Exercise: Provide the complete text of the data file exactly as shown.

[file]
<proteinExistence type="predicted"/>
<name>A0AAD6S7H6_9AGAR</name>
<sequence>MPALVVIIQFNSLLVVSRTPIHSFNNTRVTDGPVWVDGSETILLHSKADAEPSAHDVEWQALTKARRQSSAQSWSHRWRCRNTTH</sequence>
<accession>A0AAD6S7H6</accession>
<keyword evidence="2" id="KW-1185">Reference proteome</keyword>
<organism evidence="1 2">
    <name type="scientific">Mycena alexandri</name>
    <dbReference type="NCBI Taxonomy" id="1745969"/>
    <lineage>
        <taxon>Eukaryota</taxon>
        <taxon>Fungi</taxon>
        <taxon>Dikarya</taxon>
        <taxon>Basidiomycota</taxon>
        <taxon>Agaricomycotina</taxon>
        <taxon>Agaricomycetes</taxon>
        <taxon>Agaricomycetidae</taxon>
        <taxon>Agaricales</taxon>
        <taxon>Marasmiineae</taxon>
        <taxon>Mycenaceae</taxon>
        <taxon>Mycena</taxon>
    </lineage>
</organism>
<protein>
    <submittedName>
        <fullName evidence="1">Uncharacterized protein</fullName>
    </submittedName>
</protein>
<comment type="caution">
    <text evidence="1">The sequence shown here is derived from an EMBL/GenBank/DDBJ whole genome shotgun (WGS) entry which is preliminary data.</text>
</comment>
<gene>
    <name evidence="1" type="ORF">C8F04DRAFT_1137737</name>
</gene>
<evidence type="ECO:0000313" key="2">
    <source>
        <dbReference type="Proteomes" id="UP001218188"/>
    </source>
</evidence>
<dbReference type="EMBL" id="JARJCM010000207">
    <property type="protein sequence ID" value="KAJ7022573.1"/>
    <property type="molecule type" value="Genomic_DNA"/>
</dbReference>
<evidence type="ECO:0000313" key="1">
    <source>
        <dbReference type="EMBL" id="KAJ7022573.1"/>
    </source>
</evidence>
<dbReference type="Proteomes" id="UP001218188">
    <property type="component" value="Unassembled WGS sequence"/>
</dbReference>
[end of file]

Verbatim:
<proteinExistence type="predicted"/>
<name>A0AAD6S7H6_9AGAR</name>
<sequence>MPALVVIIQFNSLLVVSRTPIHSFNNTRVTDGPVWVDGSETILLHSKADAEPSAHDVEWQALTKARRQSSAQSWSHRWRCRNTTH</sequence>
<accession>A0AAD6S7H6</accession>
<keyword evidence="2" id="KW-1185">Reference proteome</keyword>
<organism evidence="1 2">
    <name type="scientific">Mycena alexandri</name>
    <dbReference type="NCBI Taxonomy" id="1745969"/>
    <lineage>
        <taxon>Eukaryota</taxon>
        <taxon>Fungi</taxon>
        <taxon>Dikarya</taxon>
        <taxon>Basidiomycota</taxon>
        <taxon>Agaricomycotina</taxon>
        <taxon>Agaricomycetes</taxon>
        <taxon>Agaricomycetidae</taxon>
        <taxon>Agaricales</taxon>
        <taxon>Marasmiineae</taxon>
        <taxon>Mycenaceae</taxon>
        <taxon>Mycena</taxon>
    </lineage>
</organism>
<protein>
    <submittedName>
        <fullName evidence="1">Uncharacterized protein</fullName>
    </submittedName>
</protein>
<comment type="caution">
    <text evidence="1">The sequence shown here is derived from an EMBL/GenBank/DDBJ whole genome shotgun (WGS) entry which is preliminary data.</text>
</comment>
<gene>
    <name evidence="1" type="ORF">C8F04DRAFT_1137737</name>
</gene>
<evidence type="ECO:0000313" key="2">
    <source>
        <dbReference type="Proteomes" id="UP001218188"/>
    </source>
</evidence>
<dbReference type="EMBL" id="JARJCM010000207">
    <property type="protein sequence ID" value="KAJ7022573.1"/>
    <property type="molecule type" value="Genomic_DNA"/>
</dbReference>
<evidence type="ECO:0000313" key="1">
    <source>
        <dbReference type="EMBL" id="KAJ7022573.1"/>
    </source>
</evidence>
<dbReference type="Proteomes" id="UP001218188">
    <property type="component" value="Unassembled WGS sequence"/>
</dbReference>